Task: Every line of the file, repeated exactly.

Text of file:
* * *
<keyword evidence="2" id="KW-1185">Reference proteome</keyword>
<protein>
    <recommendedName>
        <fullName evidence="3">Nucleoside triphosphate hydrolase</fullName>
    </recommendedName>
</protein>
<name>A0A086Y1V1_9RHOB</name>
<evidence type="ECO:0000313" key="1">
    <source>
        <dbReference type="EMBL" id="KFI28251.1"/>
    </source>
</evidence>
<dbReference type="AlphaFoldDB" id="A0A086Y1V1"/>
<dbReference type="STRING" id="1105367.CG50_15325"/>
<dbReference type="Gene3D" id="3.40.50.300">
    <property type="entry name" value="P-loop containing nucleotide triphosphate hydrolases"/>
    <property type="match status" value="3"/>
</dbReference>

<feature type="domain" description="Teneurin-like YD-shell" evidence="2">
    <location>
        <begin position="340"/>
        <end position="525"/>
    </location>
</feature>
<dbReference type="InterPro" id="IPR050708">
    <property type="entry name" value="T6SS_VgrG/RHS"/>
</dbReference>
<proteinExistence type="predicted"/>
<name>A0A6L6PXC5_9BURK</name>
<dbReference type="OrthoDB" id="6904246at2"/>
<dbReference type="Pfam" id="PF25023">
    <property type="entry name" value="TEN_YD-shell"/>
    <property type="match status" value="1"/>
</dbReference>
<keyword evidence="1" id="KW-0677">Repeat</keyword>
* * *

<keyword evidence="2" id="KW-1185">Reference proteome</keyword>
<protein>
    <recommendedName>
        <fullName evidence="3">Nucleoside triphosphate hydrolase</fullName>
    </recommendedName>
</protein>
<name>A0A086Y1V1_9RHOB</name>
<evidence type="ECO:0000313" key="1">
    <source>
        <dbReference type="EMBL" id="KFI28251.1"/>
    </source>
</evidence>
<dbReference type="AlphaFoldDB" id="A0A086Y1V1"/>
<dbReference type="STRING" id="1105367.CG50_15325"/>
<dbReference type="Gene3D" id="3.40.50.300">
    <property type="entry name" value="P-loop containing nucleotide triphosphate hydrolases"/>
    <property type="match status" value="3"/>
</dbReference>

<feature type="domain" description="Teneurin-like YD-shell" evidence="2">
    <location>
        <begin position="340"/>
        <end position="525"/>
    </location>
</feature>
<dbReference type="InterPro" id="IPR050708">
    <property type="entry name" value="T6SS_VgrG/RHS"/>
</dbReference>
<proteinExistence type="predicted"/>
<name>A0A6L6PXC5_9BURK</name>
<dbReference type="OrthoDB" id="6904246at2"/>
<dbReference type="Pfam" id="PF25023">
    <property type="entry name" value="TEN_YD-shell"/>
    <property type="match status" value="1"/>
</dbReference>
<keyword evidence="1" id="KW-0677">Repeat</keyword>